Misleading Mail article on Uganda makes it seem as though British aid directly financed the purchase of a presidential aircraft
. It didn't. Britain gave; the president spent; there's no reason to suppose that it's the same money. Otherwise I could claim that Germany (net contributor to EU regional development fund) has been paying for new schools in Northern Ireland (net recipient).
Among the usual comments calling for charity to begin at home, there's one — a mere one — by someone claiming to have been to Uganda, or indeed Africa. And it's full of error and overstatement:
I have travelled extensively in Uganda and know the country and it's people well and to say they struggle to feed themselves is absolute tosh.
Oh yeah? That must be why 73% of children and 50% of pregnant women have iron deficiency anaemia
. Twenty percent of under-fives are moderately or seriously underweight by UNICEF standards.
The country is immensely fertile and even a spanner would grow if planted the right way up.
Parts of the country are fertile, but as Johnny would know from travelling extensively, other parts are arid, there's some savannah, there are concentrations of people in shanty villages around Kampala and in refugee camps on the borders with Rwanda, DRC and Sudan, and a great chunk of the north lives in fear of being kidnapped or having its land and livestock raided by a gang of drugged-up children called the Lord's Resistance Army. Transport links are awful, so some regions have very limited access to food. In addition, this year there has been much less rain than usual.
However, most of the people don't bother to grow their own food because they know the NGOs and foreign aid agencies will feed them and give them tractors etc that they use to drive to town until they break and then they use them as modern art ornaments.
No idea what the fuck that's supposed to be about. The couple I stayed with grew bananas, pineapples and millet, as well as keeping two goats (they couldn't afford a cow) and some chickens, while both working full-time and looking after four children (no nannies in Uganda). They lived on a steep hill on a very modest patch of land and didn't have a tractor; they rode their produce to the market on a bicycle.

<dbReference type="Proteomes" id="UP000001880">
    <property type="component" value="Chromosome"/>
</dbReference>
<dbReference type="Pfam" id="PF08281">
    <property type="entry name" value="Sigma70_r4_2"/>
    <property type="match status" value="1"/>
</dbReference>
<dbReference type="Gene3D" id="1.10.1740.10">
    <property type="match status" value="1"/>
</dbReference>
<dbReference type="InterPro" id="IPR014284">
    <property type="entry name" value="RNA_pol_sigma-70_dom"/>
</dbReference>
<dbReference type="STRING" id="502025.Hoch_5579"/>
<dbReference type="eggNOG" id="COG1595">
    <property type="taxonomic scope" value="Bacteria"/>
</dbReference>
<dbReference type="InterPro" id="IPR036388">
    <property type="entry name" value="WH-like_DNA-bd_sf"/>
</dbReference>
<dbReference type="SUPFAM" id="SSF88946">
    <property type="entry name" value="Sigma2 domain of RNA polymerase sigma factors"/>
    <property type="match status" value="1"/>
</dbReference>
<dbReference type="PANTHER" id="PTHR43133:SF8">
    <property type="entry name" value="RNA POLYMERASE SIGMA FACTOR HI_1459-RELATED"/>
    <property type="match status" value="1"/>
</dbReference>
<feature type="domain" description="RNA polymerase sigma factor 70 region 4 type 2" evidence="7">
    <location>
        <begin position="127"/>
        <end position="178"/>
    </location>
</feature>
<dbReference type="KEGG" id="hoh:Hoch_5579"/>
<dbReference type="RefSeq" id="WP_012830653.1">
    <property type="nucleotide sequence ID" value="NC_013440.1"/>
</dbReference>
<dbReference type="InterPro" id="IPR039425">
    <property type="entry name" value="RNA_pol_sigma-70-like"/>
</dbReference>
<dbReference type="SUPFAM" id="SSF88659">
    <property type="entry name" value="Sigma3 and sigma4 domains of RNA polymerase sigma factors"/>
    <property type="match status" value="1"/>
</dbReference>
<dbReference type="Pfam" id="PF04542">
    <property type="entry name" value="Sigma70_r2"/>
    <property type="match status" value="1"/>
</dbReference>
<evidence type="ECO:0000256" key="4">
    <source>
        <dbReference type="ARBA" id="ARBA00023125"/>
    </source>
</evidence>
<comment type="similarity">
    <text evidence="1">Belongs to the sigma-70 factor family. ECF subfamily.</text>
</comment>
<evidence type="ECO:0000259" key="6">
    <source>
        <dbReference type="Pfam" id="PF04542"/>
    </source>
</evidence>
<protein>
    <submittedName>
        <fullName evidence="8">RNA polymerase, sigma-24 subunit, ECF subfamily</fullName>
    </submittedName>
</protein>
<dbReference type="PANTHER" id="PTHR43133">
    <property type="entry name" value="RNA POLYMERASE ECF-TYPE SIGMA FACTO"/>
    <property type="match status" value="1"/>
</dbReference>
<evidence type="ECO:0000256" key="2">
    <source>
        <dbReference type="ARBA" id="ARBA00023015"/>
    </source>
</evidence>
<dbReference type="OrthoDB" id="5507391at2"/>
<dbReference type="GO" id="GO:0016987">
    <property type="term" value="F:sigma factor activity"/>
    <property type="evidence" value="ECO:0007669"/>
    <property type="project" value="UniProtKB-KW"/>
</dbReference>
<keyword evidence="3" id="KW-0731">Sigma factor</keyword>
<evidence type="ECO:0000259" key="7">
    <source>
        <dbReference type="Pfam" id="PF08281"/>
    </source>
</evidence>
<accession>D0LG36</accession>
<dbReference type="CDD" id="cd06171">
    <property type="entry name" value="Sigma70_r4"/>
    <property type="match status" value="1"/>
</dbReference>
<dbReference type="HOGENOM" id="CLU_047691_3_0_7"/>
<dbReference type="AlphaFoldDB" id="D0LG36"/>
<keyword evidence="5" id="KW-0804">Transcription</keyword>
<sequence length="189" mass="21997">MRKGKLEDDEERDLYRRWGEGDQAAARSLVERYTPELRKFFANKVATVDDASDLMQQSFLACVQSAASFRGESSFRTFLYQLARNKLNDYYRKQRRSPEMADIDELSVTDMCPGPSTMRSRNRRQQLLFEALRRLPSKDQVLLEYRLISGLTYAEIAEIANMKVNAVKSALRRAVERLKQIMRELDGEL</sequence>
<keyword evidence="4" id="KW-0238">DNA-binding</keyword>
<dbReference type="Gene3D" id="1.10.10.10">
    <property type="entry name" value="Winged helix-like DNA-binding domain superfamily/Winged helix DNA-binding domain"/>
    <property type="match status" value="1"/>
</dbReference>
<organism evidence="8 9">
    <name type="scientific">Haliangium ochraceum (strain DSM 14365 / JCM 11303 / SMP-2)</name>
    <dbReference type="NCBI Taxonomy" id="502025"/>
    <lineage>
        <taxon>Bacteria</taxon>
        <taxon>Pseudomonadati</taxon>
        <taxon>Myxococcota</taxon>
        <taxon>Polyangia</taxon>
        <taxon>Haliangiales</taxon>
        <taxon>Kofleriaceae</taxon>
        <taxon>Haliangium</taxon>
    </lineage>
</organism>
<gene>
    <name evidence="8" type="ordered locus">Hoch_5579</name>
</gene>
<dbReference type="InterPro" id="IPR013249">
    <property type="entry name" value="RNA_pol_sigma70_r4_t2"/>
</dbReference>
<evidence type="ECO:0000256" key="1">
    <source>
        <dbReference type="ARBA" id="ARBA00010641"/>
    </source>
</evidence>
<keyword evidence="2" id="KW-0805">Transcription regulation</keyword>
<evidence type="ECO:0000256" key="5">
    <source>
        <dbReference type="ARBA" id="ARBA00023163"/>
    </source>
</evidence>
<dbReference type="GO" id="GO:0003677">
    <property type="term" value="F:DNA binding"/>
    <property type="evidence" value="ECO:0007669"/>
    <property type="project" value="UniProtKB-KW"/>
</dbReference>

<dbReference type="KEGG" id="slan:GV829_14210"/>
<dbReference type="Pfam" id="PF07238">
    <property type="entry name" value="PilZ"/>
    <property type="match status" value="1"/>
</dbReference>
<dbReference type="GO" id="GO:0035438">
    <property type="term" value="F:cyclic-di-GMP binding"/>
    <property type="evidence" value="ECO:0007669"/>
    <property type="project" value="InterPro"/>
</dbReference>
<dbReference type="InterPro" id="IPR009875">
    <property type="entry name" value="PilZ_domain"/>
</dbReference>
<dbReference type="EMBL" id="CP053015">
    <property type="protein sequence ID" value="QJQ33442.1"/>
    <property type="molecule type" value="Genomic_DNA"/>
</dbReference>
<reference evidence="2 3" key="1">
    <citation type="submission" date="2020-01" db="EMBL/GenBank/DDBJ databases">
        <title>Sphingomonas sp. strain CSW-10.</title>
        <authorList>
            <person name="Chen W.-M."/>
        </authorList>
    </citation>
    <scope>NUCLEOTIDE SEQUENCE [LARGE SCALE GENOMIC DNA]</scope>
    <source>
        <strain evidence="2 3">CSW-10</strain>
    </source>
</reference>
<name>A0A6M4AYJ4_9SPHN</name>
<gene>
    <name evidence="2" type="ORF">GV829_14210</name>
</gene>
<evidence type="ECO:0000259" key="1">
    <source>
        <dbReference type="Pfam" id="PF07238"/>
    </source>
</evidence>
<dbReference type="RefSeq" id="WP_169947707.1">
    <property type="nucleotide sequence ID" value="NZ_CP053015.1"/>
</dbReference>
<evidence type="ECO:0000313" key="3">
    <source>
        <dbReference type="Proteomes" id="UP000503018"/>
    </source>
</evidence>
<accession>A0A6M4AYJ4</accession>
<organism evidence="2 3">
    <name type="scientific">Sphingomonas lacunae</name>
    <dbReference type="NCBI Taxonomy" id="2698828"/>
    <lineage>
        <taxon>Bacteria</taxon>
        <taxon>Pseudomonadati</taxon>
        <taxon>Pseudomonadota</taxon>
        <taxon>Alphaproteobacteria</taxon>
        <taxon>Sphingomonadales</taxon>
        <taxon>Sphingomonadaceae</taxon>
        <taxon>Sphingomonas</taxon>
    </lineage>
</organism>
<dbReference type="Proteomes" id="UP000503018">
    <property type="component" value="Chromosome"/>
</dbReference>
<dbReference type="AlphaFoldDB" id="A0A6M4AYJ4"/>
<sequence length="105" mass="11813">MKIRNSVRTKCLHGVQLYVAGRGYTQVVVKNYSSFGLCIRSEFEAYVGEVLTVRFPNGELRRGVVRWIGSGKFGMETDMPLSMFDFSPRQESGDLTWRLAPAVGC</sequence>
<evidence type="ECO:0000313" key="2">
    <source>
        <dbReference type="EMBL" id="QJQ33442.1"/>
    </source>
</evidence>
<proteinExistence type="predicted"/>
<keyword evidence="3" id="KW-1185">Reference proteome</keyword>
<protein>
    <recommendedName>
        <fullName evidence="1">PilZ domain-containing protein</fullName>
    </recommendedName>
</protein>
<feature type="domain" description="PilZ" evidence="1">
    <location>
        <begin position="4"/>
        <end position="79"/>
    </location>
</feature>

All charities, NGOs and foreign aid agencies etc are a complete waste of money designed to make their employees, directors, governments and mad dictators rich and the doners feel like they've achieved something. They rarely, if ever help those in need and that goes for EVERY country in Africa that receives aid not just Uganda.
- Johnny Johnson, ex-pat Brit, Middle of nowhere, somewhere in Africa, 11/6/2011 7:33 Rating 106
Is that doner as in kebab?
Aid agencies have contributed to impressive reductions in HIV transmission, improving primary school enrolment in a country where 36% of children still work, preserving the national parks, increasing access to clean water, and much more. Currently 10% of Ugandans sleep under a mosquito net, yet malaria infects hundreds of thousands a year, and almost half of cases go untreated for lack of access to medicine. Uganda's infant mortality is 14%. It's one of the poorest countries in the world.
So what do you, Johnny Johnson, propose to do to make it better? It's okay, I think I know the answer: fuck all. Well you're out of order. You should think about travelling less extensively (presumably for some ridiculous business) and giving more generously before you and your 106 buddies shoot your mouths off about stuff you obviously know nothing about.